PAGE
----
Pond at Plymoth

© John H. Siskin

Pond at Plymoth

Jayme S. Hall 12/13/2007 4:39:35 AM

John- you have made a beautiful image. You broke the rules of thirds & did it with style. I like it when the rules get broken & the image still works well :) The tonal range in this is super. My eyes go directly to the thin dark line of distant land that divides heaven from earth. I like that! Nice tonal range in the foreground, enough to see lots of detail & then those wispy clouds above. All put together, it really is beautiful! Really well done! #807196

John H. Siskin 12/13/2007 1:07:31 PM

Hi Jayme,
This image is taken with a camera I built. It uses a 28mm Nikkor Perspective Control lens that has extra coverage on a 35mm full frame negative or sensor. The camera allows me to use the lens with 120 film giving me an image that is about 60mm wide. One of the things that makes this camera a blast to work with is that you never know precisely what you image will look like. The camera doesnít have a viewfinder, so the result is always hit or miss. But I have had a large number of hits.

Usually I would avoid the horizon line in the middle of the image. The reason is that either the sky or the ground is more interesting and you should favor that area. In this case Both the sky and the ground are interesting, but not compelling. As a result the image keeps the eye engaged, looking at the details.
Thanks, John Siskin
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Jayme S. Hall 12/14/2007 4:58:27 AM

John- I would not have a clue where to start to build something like this. It sounds so interesting & fun. Not knowing what you'll get sounds fun too :) Sometimes it's better than knowing, I love surprises :) I have never developed my own film, but I have always had this urge to do so. Obviously, a control issue :) Several years back, we lived in a house where the previous owner had built a darkroom in one room of the basement. I always wanted to try it out, but my kids were small & I never got a chance to do so. It's almost a lost art today. Recently, there was an interesting garage sale in Louisville. A long time film photographer died & his widow put all his darkroom equipment up for sale at a garage sale. She sold his cameras to several of his photographer friends. While I didn't attend, I know a few photographers that did. They said they got some really neat stuff! I was afraid to attend, I'd have been tempted to buy a bunch of stuff & not have a clue what to do with it! LOL! Ever in pursuit of some new experience with regard to photography! #5206900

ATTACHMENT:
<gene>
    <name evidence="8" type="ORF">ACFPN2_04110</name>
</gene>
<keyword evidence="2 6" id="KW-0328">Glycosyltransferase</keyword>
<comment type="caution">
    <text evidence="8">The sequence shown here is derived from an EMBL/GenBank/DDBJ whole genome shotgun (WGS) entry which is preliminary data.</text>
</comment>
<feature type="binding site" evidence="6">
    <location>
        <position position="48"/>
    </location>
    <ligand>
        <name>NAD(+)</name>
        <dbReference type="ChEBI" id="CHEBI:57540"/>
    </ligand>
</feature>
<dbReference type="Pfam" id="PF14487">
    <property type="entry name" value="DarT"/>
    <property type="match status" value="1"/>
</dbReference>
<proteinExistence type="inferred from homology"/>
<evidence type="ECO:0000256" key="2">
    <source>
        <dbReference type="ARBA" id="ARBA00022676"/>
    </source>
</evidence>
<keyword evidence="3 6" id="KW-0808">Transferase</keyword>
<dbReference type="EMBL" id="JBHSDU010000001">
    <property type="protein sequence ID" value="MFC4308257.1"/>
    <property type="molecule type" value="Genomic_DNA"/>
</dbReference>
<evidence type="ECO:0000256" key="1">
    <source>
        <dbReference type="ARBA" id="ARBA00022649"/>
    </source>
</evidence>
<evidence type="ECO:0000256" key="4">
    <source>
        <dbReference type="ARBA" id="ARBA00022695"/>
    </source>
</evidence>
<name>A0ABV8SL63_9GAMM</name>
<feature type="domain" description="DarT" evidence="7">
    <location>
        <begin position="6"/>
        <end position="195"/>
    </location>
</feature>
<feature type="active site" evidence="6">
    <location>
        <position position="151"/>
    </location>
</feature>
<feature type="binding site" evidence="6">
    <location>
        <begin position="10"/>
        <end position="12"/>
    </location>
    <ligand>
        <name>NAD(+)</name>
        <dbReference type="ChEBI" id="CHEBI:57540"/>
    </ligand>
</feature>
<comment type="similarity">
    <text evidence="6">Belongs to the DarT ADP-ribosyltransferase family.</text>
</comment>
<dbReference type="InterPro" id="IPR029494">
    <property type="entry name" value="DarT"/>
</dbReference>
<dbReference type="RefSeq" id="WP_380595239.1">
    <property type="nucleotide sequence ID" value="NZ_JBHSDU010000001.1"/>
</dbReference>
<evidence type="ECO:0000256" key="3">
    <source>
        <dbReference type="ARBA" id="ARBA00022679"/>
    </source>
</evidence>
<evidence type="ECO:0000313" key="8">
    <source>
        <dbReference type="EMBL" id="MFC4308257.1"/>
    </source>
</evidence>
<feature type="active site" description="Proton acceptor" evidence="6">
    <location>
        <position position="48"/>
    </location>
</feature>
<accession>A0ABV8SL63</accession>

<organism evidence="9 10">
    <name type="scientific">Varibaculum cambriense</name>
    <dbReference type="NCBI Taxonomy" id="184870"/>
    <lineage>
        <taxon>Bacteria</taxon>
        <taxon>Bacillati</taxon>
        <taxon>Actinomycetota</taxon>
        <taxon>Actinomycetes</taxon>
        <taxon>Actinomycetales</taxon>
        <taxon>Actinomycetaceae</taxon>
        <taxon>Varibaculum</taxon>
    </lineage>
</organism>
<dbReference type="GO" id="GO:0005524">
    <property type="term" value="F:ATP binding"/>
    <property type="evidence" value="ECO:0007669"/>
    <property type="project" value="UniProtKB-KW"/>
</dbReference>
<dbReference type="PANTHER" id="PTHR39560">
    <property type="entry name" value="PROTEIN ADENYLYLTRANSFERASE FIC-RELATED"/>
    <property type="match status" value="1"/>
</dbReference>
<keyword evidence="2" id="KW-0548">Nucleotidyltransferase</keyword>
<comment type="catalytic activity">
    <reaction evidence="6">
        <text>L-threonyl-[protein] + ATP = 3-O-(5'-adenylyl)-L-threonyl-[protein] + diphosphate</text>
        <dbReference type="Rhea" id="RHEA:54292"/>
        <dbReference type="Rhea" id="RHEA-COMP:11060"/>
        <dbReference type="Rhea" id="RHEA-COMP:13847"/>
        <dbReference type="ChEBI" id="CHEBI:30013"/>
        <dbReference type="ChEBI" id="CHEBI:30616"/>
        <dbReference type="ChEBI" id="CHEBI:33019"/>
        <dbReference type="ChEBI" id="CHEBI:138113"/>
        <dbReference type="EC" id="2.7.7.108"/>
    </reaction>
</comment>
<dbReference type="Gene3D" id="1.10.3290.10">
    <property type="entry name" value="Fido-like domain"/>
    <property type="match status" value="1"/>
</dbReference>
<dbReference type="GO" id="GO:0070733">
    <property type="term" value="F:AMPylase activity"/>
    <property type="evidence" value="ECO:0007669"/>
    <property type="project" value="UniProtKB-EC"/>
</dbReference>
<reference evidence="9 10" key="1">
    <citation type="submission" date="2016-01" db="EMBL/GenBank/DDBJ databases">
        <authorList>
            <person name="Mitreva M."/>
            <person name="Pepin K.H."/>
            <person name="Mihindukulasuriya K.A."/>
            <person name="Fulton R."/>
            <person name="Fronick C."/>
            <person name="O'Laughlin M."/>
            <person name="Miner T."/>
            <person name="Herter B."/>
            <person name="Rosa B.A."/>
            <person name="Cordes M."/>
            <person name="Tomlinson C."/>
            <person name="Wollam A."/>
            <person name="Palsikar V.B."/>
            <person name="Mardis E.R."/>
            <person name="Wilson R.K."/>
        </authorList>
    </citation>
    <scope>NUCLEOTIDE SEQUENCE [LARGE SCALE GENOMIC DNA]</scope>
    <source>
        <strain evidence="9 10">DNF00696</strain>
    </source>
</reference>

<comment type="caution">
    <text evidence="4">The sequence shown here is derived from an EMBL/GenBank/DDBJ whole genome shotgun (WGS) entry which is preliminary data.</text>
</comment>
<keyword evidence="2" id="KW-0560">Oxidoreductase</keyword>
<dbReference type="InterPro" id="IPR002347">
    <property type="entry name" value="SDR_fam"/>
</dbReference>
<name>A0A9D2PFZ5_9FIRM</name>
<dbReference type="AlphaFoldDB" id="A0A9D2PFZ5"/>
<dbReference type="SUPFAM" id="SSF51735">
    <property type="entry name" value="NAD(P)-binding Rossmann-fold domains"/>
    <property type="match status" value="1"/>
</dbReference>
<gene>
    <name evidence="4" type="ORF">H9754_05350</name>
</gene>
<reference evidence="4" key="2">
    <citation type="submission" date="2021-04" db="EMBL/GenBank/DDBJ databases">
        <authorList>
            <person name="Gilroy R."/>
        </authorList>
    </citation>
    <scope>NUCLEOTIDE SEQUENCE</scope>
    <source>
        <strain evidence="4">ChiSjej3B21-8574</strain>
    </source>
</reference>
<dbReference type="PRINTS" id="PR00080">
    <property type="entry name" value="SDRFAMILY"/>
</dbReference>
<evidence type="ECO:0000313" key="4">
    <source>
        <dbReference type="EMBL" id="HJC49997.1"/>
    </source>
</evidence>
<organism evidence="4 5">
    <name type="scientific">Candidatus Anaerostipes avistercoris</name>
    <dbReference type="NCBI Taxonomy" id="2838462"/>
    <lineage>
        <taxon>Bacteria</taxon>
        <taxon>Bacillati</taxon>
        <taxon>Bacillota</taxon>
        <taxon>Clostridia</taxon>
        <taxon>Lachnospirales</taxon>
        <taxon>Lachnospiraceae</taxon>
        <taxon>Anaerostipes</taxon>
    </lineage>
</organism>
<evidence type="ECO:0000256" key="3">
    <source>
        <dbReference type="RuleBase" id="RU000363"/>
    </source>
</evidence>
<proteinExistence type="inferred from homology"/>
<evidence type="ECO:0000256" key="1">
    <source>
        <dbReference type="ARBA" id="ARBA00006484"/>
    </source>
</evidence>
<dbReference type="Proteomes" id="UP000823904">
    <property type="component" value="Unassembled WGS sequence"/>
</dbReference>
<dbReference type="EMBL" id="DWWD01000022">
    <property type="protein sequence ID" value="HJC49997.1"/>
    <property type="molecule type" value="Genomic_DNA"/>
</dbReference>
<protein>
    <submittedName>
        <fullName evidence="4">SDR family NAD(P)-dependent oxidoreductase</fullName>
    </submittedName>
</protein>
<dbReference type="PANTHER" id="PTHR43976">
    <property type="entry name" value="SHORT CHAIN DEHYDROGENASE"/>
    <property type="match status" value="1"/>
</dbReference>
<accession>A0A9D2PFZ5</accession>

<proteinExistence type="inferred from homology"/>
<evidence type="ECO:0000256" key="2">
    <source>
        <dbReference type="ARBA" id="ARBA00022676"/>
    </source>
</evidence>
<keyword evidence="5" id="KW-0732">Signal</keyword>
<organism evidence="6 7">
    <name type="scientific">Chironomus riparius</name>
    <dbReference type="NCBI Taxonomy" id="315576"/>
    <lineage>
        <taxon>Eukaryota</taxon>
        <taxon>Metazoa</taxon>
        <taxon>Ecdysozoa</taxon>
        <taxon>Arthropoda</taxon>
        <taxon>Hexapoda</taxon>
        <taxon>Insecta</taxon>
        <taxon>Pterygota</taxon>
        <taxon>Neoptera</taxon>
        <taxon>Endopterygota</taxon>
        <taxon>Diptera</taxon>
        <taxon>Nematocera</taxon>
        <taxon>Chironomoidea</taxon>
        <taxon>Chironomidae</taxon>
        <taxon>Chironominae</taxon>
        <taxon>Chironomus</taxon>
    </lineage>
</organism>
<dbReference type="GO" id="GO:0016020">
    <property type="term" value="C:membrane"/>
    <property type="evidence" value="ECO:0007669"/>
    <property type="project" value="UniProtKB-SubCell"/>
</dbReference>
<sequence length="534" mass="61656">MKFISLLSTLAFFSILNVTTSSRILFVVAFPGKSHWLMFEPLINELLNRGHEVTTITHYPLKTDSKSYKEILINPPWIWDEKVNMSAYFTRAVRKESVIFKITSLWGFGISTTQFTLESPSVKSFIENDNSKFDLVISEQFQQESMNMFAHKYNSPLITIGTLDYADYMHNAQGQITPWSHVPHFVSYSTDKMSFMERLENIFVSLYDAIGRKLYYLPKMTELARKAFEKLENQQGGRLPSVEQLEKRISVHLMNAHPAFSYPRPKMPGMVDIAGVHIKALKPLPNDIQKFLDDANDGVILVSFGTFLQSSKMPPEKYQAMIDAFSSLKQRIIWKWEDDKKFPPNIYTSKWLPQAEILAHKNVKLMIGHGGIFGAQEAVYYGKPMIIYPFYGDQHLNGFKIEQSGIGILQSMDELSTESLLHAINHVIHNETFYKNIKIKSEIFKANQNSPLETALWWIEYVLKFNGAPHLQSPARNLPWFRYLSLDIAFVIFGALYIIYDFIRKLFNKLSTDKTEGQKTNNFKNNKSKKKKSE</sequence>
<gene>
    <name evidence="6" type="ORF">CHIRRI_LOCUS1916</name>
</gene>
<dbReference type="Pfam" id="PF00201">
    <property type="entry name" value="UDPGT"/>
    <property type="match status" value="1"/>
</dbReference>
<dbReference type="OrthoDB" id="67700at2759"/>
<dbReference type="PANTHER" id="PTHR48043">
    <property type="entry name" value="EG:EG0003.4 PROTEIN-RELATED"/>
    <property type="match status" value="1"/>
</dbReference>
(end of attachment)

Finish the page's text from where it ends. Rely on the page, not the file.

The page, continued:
John H. Siskin 12/14/2007 12:56:37 PM

Hi Jayme,
I wouldnít make this camera a first project. It might be better to start with a pinhole camera. Pinhole cameras are very unpredictable. Working with film is not yet a lost art, but if people donít choose to learn how to use film and a darkroom my generation might be the last that uses film regularly. I think that would be sad. I am building a new darkroom starting tomorrow! Iíll be able to give private lessons! A few years ago I bought slide rules since they were so cheap, now they are collectable. There is a similar thing going on with darkroom equipment now, save it from the landfill!
Thanks, John
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M.Christine Duncan 5/9/2008 5:58:32 PM

I learned how to process film and work in a homemade darkroom at 17, it's a very fulfilling process... don't worry John, there are some of us that would love to get our hands on the cash to have a chance to go back! The process was sometimes way more interesting than the photo that resulted, LOL. Gosh, I wonder if I could find my pinhole images now?!! Anyhow, it's been interesting to read this thread, and I would agree, it'd be awful to think of darkrooms becoming extinct :-( This is a wonderful photo with a unique camera! #5906316

John H. Siskin 5/9/2008 7:31:19 PM

Hi Christine,
I donít know where you are located, but there is a lot of darkroom equipment available cheap or free right now. You might want to look for some. We all have to keep some dedication to creating images in this way if we want to keep the silver based processes alive!
Thanks, John
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Laura E. Swan 5/12/2008 4:30:52 PM

Like Christine, I, too, learned to develop in the dark room. (Of course I was much younger than she...16...Ha!)

The best part for me was actually seeing something appear. I love to hear the part of the "process" of things that others feel are most rewarding for them.

John, I know you mainly bank on controlled lighting. Whereas I adore natural light and lucky timing. Camera carried with me. I also realize you are th pro and I am the novice that must rely on spontaneity and speed.

At any rate, I enjoy reading your words of wisdom and enjoy what you share. -Laura #5914721

John H. Siskin 5/12/2008 4:46:20 PM

HI Laura,
Many years ago I heard a description of Bruce Lee, the martial arts expert. He had no style, and he followed no school. Every move was precisely right for the situation, rather than fitting the situation into his moves. I donít know if that was actually true of Mr. Lee, but it is my goal photographically. I would like to be able to choose the right response for every circumstance from a preserved flea to a charging rhino. I am not there yet, but who know what one might achieve with patience and practice?
Thanks, John Siskin
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Description

This camera is terrific for panorama shots.

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Uploaded on 8/18/2006 10:51:19 AM



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